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KEITH EMERSON AND THE SHOW THAT FINALLY ENDED

March 16, 2016

 

KEITH EMERSON (2 November 1944 – 10 March 2016) AND THE SHOW THAT FINALLY ENDED

 

On March 10, we lost keyboard legend and founding member of The Nice and Emerson, Lake & Palmer. Keith Emerson died of a self-inflicted gunshot wound to the head at the age of 71. While the circumstances of his death are tragic, Emerson would be better remembered for his tremendous talent and contribution to music.

 

Raised in a musical family, he was a child prodigy who was already improvising on the piano at eight years of age. He was trained in classical music and although people tend to associate him with rock, by his own confession, as a teenager, his great love was for jazz.  He would listen to jazz records and figure out the music, rearrange classical pieces on jazz rhythms, and from early on it was clear that he could not be boxed up in anything conventional. He needed to be given free reign for his creativity.

 

After discovering the Hammond organ in those early days, it became his instrument of choice in the late ‘60s. In 1967 he formed the Nice whose sound was mostly centered on Emerson’s organ and the revolutionary rearrangement of classical music into what became known as “symphonic rock.” The visual content of the band was also shocking as Emerson physically abused the organ, putting knives inside the organ keys (he was given his trademark knife by Lemmy of Motorhead who was a roadie for the Nice at the time), pushing it, turning it upside down, beating it. This produced new sounds but this flamboyance had originated from a successful attempt to break a fight during a performance in France with an earlier band, when he produced some explosion and machine gun sounds from his Hammond. After that, he was encouraged to use theatrics in his performances. He attributes those influences to Jimi Hendrix and English organist Don Shinn.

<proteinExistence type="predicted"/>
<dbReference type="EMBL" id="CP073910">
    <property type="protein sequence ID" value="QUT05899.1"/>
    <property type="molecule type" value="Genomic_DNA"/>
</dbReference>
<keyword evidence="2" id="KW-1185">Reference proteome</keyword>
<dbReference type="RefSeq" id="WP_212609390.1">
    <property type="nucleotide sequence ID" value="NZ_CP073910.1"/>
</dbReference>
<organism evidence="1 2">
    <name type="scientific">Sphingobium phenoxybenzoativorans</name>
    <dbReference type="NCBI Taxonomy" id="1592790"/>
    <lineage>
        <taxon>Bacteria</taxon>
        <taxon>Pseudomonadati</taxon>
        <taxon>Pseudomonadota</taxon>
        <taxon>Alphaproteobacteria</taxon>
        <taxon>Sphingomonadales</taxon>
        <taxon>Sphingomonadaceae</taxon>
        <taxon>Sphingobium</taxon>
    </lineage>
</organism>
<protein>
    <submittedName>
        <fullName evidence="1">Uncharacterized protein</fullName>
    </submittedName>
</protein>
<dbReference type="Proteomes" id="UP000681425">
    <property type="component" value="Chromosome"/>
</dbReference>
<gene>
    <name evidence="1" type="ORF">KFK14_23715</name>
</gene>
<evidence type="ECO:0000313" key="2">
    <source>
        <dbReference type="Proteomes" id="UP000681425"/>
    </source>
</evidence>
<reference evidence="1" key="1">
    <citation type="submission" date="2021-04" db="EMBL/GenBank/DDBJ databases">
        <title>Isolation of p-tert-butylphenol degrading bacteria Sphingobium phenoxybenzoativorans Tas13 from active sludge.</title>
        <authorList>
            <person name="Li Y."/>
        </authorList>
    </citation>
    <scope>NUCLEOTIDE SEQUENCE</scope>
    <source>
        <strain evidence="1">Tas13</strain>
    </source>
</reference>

While with the Nice, he discovered the Moog synthesizer whose sound is very much associated with him. Emerson grew into one of the greatest keyboardists of his generation, first as a member of the Nice which he left in 1970, and then as the founding member of the prog rock supergroup Emerson, Lake and Palmer. ELP was formed with guitarist and singer Greg Lake (formerly of King Crimson) and drummer Carl Palmer (from the Crazy World of Arthur Brown and Atomic Rooster). Each of these musicians had prodigious talent and their coming together produced some of the most exciting music and performances of the seventies. Emerson was the first to tour with a Moog and his willingness to experiment with it led to the creation of signature sounds. His “Monster Moog,” built from numerous modules, weighed 550 pounds and stood 10 feet tall. Just imagine having to transport that goliath! It took four roadies to move and became an essential component of ELP’s concerts.